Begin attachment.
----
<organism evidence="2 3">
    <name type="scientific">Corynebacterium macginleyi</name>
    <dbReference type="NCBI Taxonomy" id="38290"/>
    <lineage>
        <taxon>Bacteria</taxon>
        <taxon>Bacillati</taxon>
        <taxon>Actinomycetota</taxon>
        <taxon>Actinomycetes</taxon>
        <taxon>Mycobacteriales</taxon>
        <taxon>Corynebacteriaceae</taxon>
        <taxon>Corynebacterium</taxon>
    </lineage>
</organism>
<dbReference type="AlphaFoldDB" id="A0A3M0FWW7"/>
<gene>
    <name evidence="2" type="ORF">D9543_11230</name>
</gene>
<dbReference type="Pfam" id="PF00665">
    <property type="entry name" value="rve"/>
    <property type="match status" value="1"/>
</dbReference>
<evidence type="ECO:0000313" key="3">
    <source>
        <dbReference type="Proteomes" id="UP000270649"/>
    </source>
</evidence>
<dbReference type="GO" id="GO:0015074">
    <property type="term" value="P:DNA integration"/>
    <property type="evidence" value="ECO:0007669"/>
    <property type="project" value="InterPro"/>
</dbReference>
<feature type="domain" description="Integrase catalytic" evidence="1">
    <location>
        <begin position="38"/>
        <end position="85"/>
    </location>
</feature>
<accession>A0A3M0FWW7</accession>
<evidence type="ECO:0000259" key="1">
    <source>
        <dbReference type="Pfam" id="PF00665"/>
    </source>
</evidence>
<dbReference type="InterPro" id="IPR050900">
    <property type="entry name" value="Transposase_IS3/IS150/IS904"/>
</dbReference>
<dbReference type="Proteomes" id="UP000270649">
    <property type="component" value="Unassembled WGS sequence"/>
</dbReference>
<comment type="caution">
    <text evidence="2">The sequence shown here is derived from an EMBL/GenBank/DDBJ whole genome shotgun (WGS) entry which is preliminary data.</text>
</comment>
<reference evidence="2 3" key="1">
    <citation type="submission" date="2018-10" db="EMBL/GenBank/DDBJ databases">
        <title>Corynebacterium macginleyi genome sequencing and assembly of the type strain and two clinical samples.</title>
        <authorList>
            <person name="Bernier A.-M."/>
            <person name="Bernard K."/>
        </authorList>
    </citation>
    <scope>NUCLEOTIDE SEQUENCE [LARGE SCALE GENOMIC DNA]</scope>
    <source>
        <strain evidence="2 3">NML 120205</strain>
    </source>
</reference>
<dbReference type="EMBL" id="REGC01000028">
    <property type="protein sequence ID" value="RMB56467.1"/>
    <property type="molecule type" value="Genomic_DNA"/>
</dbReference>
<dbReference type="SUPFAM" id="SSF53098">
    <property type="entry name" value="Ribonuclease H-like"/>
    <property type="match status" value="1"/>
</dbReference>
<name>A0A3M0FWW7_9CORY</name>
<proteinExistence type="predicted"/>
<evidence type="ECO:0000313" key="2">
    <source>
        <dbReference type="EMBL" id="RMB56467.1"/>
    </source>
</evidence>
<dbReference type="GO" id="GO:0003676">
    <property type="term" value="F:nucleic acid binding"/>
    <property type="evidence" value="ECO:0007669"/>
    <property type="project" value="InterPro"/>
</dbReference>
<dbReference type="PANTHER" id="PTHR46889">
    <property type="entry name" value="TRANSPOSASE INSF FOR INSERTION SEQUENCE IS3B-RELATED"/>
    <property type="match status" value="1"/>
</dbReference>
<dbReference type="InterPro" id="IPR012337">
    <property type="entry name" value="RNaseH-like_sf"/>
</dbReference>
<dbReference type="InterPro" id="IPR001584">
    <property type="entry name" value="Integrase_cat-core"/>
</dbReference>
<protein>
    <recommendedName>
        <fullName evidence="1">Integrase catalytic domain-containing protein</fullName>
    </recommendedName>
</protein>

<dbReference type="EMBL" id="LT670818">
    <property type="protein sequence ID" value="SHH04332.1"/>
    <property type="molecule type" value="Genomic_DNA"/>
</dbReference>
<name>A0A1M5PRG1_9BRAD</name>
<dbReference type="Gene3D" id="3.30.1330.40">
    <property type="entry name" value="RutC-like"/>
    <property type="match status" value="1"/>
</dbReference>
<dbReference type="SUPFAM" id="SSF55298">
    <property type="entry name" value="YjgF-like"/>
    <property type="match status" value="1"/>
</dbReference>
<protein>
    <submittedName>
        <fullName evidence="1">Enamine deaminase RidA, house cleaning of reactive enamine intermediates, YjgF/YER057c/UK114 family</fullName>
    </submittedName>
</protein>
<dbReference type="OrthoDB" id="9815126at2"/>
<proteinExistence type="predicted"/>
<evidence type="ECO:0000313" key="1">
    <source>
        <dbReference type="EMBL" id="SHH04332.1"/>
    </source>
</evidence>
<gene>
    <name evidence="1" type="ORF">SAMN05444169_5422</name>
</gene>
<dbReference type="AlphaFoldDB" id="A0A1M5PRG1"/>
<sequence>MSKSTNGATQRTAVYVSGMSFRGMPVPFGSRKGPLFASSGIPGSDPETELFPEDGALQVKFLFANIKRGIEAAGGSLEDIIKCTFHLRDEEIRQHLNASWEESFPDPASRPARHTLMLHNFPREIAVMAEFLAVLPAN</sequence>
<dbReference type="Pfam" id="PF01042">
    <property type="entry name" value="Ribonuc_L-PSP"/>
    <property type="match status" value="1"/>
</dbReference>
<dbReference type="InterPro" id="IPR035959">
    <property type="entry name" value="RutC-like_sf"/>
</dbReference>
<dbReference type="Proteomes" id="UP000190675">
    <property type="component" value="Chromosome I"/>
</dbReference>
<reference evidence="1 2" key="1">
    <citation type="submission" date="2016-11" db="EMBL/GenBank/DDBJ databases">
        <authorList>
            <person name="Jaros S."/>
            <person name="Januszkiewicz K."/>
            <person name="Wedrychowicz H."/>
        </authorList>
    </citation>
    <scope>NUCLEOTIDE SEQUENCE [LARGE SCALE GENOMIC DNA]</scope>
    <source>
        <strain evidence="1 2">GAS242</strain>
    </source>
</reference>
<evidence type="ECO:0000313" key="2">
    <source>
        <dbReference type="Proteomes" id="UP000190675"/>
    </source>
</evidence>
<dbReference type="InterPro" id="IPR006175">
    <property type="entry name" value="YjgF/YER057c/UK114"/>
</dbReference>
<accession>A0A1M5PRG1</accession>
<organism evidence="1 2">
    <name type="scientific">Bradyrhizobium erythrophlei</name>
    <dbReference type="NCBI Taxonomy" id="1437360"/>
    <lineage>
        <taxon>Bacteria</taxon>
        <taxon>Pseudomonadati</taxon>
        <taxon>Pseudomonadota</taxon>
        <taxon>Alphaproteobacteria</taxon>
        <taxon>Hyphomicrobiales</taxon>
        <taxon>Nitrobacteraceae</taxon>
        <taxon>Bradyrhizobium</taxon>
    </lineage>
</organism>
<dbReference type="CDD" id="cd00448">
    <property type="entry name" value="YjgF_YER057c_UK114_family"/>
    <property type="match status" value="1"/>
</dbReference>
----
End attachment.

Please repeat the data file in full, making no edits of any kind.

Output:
<organism evidence="2 3">
    <name type="scientific">Corynebacterium macginleyi</name>
    <dbReference type="NCBI Taxonomy" id="38290"/>
    <lineage>
        <taxon>Bacteria</taxon>
        <taxon>Bacillati</taxon>
        <taxon>Actinomycetota</taxon>
        <taxon>Actinomycetes</taxon>
        <taxon>Mycobacteriales</taxon>
        <taxon>Corynebacteriaceae</taxon>
        <taxon>Corynebacterium</taxon>
    </lineage>
</organism>
<dbReference type="AlphaFoldDB" id="A0A3M0FWW7"/>
<gene>
    <name evidence="2" type="ORF">D9543_11230</name>
</gene>
<dbReference type="Pfam" id="PF00665">
    <property type="entry name" value="rve"/>
    <property type="match status" value="1"/>
</dbReference>
<evidence type="ECO:0000313" key="3">
    <source>
        <dbReference type="Proteomes" id="UP000270649"/>
    </source>
</evidence>
<dbReference type="GO" id="GO:0015074">
    <property type="term" value="P:DNA integration"/>
    <property type="evidence" value="ECO:0007669"/>
    <property type="project" value="InterPro"/>
</dbReference>
<feature type="domain" description="Integrase catalytic" evidence="1">
    <location>
        <begin position="38"/>
        <end position="85"/>
    </location>
</feature>
<accession>A0A3M0FWW7</accession>
<evidence type="ECO:0000259" key="1">
    <source>
        <dbReference type="Pfam" id="PF00665"/>
    </source>
</evidence>
<dbReference type="InterPro" id="IPR050900">
    <property type="entry name" value="Transposase_IS3/IS150/IS904"/>
</dbReference>
<dbReference type="Proteomes" id="UP000270649">
    <property type="component" value="Unassembled WGS sequence"/>
</dbReference>
<comment type="caution">
    <text evidence="2">The sequence shown here is derived from an EMBL/GenBank/DDBJ whole genome shotgun (WGS) entry which is preliminary data.</text>
</comment>
<reference evidence="2 3" key="1">
    <citation type="submission" date="2018-10" db="EMBL/GenBank/DDBJ databases">
        <title>Corynebacterium macginleyi genome sequencing and assembly of the type strain and two clinical samples.</title>
        <authorList>
            <person name="Bernier A.-M."/>
            <person name="Bernard K."/>
        </authorList>
    </citation>
    <scope>NUCLEOTIDE SEQUENCE [LARGE SCALE GENOMIC DNA]</scope>
    <source>
        <strain evidence="2 3">NML 120205</strain>
    </source>
</reference>
<dbReference type="EMBL" id="REGC01000028">
    <property type="protein sequence ID" value="RMB56467.1"/>
    <property type="molecule type" value="Genomic_DNA"/>
</dbReference>
<dbReference type="SUPFAM" id="SSF53098">
    <property type="entry name" value="Ribonuclease H-like"/>
    <property type="match status" value="1"/>
</dbReference>
<name>A0A3M0FWW7_9CORY</name>
<proteinExistence type="predicted"/>
<evidence type="ECO:0000313" key="2">
    <source>
        <dbReference type="EMBL" id="RMB56467.1"/>
    </source>
</evidence>
<dbReference type="GO" id="GO:0003676">
    <property type="term" value="F:nucleic acid binding"/>
    <property type="evidence" value="ECO:0007669"/>
    <property type="project" value="InterPro"/>
</dbReference>
<dbReference type="PANTHER" id="PTHR46889">
    <property type="entry name" value="TRANSPOSASE INSF FOR INSERTION SEQUENCE IS3B-RELATED"/>
    <property type="match status" value="1"/>
</dbReference>
<dbReference type="InterPro" id="IPR012337">
    <property type="entry name" value="RNaseH-like_sf"/>
</dbReference>
<dbReference type="InterPro" id="IPR001584">
    <property type="entry name" value="Integrase_cat-core"/>
</dbReference>
<protein>
    <recommendedName>
        <fullName evidence="1">Integrase catalytic domain-containing protein</fullName>
    </recommendedName>
</protein>

<dbReference type="EMBL" id="LT670818">
    <property type="protein sequence ID" value="SHH04332.1"/>
    <property type="molecule type" value="Genomic_DNA"/>
</dbReference>
<name>A0A1M5PRG1_9BRAD</name>
<dbReference type="Gene3D" id="3.30.1330.40">
    <property type="entry name" value="RutC-like"/>
    <property type="match status" value="1"/>
</dbReference>
<dbReference type="SUPFAM" id="SSF55298">
    <property type="entry name" value="YjgF-like"/>
    <property type="match status" value="1"/>
</dbReference>
<protein>
    <submittedName>
        <fullName evidence="1">Enamine deaminase RidA, house cleaning of reactive enamine intermediates, YjgF/YER057c/UK114 family</fullName>
    </submittedName>
</protein>
<dbReference type="OrthoDB" id="9815126at2"/>
<proteinExistence type="predicted"/>
<evidence type="ECO:0000313" key="1">
    <source>
        <dbReference type="EMBL" id="SHH04332.1"/>
    </source>
</evidence>
<gene>
    <name evidence="1" type="ORF">SAMN05444169_5422</name>
</gene>
<dbReference type="AlphaFoldDB" id="A0A1M5PRG1"/>
<sequence>MSKSTNGATQRTAVYVSGMSFRGMPVPFGSRKGPLFASSGIPGSDPETELFPEDGALQVKFLFANIKRGIEAAGGSLEDIIKCTFHLRDEEIRQHLNASWEESFPDPASRPARHTLMLHNFPREIAVMAEFLAVLPAN</sequence>
<dbReference type="Pfam" id="PF01042">
    <property type="entry name" value="Ribonuc_L-PSP"/>
    <property type="match status" value="1"/>
</dbReference>
<dbReference type="InterPro" id="IPR035959">
    <property type="entry name" value="RutC-like_sf"/>
</dbReference>
<dbReference type="Proteomes" id="UP000190675">
    <property type="component" value="Chromosome I"/>
</dbReference>
<reference evidence="1 2" key="1">
    <citation type="submission" date="2016-11" db="EMBL/GenBank/DDBJ databases">
        <authorList>
            <person name="Jaros S."/>
            <person name="Januszkiewicz K."/>
            <person name="Wedrychowicz H."/>
        </authorList>
    </citation>
    <scope>NUCLEOTIDE SEQUENCE [LARGE SCALE GENOMIC DNA]</scope>
    <source>
        <strain evidence="1 2">GAS242</strain>
    </source>
</reference>
<evidence type="ECO:0000313" key="2">
    <source>
        <dbReference type="Proteomes" id="UP000190675"/>
    </source>
</evidence>
<dbReference type="InterPro" id="IPR006175">
    <property type="entry name" value="YjgF/YER057c/UK114"/>
</dbReference>
<accession>A0A1M5PRG1</accession>
<organism evidence="1 2">
    <name type="scientific">Bradyrhizobium erythrophlei</name>
    <dbReference type="NCBI Taxonomy" id="1437360"/>
    <lineage>
        <taxon>Bacteria</taxon>
        <taxon>Pseudomonadati</taxon>
        <taxon>Pseudomonadota</taxon>
        <taxon>Alphaproteobacteria</taxon>
        <taxon>Hyphomicrobiales</taxon>
        <taxon>Nitrobacteraceae</taxon>
        <taxon>Bradyrhizobium</taxon>
    </lineage>
</organism>
<dbReference type="CDD" id="cd00448">
    <property type="entry name" value="YjgF_YER057c_UK114_family"/>
    <property type="match status" value="1"/>
</dbReference>